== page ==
“None of us is very far from the murderer who skulks his way through Dostoevsky’s Crime and Punishment.” So opines Carl (Philip Winters), a Russian Lit professor. And he should know: he fills his journals with thoughts of killing the nondescript Brad (Michael Fuller), an appliance repairman he barely knows, simply because he finds him unbearably dull. But unlike Roskolnikov, Carl would never act on that impulse. Or would he?
That each of us has a ‘devil inside’ is the subject of David Lindsay-Abaire’s frenzied black comedy, which combines the outrageous blood-shedding of a Martin McDonough play (think Lieutenant of Inishmore) with the farcical energy of a Joe Orton comedy, packing these into a whodunit plot that leaves none of its characters innocent or unscathed in the end.
Lindsay-Abaire concocts the story of this play by dropping a series of Easter Eggs along a convoluted path, each of which explodes spectacularly at some point in the last ten or fifteen minutes of the play. This is the kind of play that makes alert and attentive audience members feel smart, as clues dropped in early scenes lead to “ah-ha!” moments later in the play; forget which character told which story from their personal history (as, I’ll confess, I did at one point) and you’ll fall behind. Their stories nest inside each other like an intricately carved Russian Matryoshka doll (one of which also makes an appearance in the course of the play), interlocking in a series of coincidences that center on a fourteen-year-old mystery for which each of the characters has a tiny piece of the puzzle.
The mystery in question involves the murder, in the Poconos, of the 400-lb father of Gene Slater (Cav O’Leary) and husband of Mrs. Slater (Terry Wickline). For unexplained reasons, his feet were chopped from his body; Mrs. Slater has waited until Gene reached his twenty-first birthday to reveal the fact that his father had been murdered and gift him the jar containing his dad’s enormous feet. Gene, however, is more interested in nailing daredevil skateboard tricks and flirting with Caitlin (Hayley Nielsen), who, in turn, is in love with both Russian Literature and her Russian Lit professor, Carl. Meanwhile, Carl has become obsessed with thoughts of murdering the excruciatingly uninteresting one-footed Brad, who is putting up the mysterious Lily (Daina Michelle Griffiths), an artist who has a strange fascination with feet as well as secretive reasons for having returned to the Lower East Side setting for the play. (Feet – both attached and unattached – are a theme in this play, as are dogs, Russia, and devils). Inconveniently – or perhaps conveniently – the city’s municipal services are all on strike, so not only do wild dogs run amok in the accumulating garbage on the city streets, but there are no police to intervene as the characters begin to machinate against each other in all sorts of impulsive ways. Given that the whole trick of the play lies in how it unwinds the reasons behind those machinations, I won’t give any more of the plot away.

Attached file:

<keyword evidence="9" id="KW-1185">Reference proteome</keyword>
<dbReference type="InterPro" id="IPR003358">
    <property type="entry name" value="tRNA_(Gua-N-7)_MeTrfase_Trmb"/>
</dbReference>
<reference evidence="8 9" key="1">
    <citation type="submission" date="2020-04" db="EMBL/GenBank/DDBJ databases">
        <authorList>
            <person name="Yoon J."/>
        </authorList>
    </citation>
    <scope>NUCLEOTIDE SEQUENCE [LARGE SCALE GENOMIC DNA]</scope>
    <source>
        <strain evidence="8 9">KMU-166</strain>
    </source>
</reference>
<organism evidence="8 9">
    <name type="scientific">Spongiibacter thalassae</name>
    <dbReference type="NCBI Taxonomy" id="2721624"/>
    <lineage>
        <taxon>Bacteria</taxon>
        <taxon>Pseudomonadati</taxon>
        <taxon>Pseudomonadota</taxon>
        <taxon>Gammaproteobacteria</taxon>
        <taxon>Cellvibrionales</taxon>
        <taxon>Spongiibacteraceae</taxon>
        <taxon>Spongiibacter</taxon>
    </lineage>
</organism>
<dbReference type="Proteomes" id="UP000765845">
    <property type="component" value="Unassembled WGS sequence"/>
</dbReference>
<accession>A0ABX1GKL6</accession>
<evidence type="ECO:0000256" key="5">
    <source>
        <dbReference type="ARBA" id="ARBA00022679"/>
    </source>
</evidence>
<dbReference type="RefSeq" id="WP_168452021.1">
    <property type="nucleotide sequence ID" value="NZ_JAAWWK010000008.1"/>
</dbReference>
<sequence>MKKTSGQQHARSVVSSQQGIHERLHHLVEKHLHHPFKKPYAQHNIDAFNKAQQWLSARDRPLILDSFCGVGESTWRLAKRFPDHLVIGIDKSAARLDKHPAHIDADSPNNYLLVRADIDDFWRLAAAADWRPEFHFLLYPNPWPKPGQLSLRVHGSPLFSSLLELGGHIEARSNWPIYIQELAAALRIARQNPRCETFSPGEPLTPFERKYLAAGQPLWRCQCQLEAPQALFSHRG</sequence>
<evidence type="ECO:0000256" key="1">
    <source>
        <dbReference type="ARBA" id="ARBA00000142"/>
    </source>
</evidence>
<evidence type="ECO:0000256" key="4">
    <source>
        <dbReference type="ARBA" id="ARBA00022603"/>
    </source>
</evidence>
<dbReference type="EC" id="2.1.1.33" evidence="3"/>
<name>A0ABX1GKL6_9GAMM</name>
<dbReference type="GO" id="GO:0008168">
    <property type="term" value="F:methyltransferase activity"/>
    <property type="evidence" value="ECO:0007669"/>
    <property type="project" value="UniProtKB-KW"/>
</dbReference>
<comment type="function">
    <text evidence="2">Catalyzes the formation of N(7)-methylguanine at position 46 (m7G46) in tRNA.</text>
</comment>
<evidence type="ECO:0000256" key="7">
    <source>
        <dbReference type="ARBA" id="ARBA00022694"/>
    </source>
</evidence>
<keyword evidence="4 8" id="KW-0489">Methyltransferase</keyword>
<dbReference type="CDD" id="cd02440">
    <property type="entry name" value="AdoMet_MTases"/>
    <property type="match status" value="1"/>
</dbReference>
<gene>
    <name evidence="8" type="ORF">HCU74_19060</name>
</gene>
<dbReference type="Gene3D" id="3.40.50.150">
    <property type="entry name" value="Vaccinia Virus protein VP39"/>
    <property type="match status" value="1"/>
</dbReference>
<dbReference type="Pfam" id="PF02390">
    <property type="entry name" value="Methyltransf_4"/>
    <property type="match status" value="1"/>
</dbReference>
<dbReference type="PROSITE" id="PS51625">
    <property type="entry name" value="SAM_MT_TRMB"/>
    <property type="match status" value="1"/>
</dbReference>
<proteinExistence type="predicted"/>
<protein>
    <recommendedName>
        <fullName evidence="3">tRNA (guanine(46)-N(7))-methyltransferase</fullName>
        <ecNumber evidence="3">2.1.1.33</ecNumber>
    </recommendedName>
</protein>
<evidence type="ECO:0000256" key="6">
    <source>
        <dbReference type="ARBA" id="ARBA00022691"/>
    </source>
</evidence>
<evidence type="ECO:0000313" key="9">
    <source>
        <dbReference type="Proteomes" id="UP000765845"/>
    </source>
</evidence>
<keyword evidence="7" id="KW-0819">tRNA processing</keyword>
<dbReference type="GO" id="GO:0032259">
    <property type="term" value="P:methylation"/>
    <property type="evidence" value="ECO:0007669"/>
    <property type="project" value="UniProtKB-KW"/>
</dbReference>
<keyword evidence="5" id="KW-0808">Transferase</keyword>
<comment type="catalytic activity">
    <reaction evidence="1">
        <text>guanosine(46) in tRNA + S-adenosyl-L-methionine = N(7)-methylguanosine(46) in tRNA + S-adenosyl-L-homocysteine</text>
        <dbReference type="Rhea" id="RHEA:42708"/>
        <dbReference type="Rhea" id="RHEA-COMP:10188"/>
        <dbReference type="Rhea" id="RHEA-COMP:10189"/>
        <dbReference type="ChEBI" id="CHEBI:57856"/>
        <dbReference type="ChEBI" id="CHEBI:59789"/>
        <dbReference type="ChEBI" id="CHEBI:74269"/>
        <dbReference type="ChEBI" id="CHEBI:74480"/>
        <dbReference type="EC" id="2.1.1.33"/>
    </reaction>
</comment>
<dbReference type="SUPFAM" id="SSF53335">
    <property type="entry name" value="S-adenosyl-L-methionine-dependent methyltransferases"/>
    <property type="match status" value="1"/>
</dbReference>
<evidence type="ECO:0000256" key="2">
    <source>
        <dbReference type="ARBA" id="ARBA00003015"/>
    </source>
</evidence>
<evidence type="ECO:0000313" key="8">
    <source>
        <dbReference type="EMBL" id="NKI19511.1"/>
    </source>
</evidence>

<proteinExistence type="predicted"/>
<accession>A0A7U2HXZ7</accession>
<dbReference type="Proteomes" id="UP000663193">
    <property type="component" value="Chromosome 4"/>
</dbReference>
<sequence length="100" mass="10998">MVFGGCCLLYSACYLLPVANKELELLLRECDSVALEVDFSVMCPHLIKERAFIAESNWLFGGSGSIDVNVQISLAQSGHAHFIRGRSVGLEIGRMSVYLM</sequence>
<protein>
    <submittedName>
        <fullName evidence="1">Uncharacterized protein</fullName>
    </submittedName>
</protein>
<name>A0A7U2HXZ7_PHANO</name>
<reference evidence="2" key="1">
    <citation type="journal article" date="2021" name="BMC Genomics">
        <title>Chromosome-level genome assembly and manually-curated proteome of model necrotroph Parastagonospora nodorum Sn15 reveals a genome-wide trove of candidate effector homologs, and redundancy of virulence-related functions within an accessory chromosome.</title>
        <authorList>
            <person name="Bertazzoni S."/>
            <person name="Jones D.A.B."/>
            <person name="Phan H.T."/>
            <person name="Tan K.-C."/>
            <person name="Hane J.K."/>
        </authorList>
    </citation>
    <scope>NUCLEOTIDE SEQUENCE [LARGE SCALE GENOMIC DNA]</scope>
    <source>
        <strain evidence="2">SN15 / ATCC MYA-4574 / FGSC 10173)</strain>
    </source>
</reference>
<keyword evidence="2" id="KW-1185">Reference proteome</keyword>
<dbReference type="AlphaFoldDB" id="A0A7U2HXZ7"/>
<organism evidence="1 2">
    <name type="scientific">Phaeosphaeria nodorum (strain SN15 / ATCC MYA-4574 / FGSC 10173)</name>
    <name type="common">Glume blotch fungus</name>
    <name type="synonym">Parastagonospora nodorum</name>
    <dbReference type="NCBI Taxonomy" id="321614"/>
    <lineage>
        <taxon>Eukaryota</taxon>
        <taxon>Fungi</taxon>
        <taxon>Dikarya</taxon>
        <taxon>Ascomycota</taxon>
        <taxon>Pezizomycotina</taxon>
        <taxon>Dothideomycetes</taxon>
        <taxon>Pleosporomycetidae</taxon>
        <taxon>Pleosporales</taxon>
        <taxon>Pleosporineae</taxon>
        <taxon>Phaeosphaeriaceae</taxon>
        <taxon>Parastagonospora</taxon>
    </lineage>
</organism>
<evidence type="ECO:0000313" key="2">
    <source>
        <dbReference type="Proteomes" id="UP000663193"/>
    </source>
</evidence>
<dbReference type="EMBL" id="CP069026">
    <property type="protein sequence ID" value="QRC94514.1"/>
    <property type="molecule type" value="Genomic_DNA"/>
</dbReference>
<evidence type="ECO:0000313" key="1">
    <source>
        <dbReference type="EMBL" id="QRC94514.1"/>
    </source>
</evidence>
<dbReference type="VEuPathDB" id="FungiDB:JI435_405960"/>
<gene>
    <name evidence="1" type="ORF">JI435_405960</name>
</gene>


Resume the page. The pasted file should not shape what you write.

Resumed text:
David Lindsay-Abaire is an accomplished playwright, but this is one of his earlier works, and it shows. Crazily complicated as the plot is, the dialogue struggles to be funny, and in places the dark threatens to overwhelm the comedy. Moreover, wild as the play’s shenanigans are, the sum total of its parts is conspicuously unsatisfying; when you get to the end, you’re left with the strong feeling that (to steal from Gertrude Stein) there’s no “there there.”
Nevertheless, director Kim Martin does a fine job of drawing out laughs through bold strokes in the staging, and her cast commits to a broad, farcical playing style that serves the outrageousness of the play’s premise well. Particularly excellent in that commitment are Nielsen, as the Anna Karenina-wannabe coed; Winters, as the irascible professor; and Fuller, whose Brad morphs from beige to crazed in the course of the play. The scenic design, by Tucker Topel, solves the problem of the play’s multiple locales with ingenious efficiency, allowing the action to move at a clip without a need for anyone to ever move a stick of furniture. I could wish that every young director I know might see this production just to learn from its swift transitions, which derive much of their effect from Andrew David Ostrowski’s on-the-money lighting design and Steve Shapiro’s sharp sound design.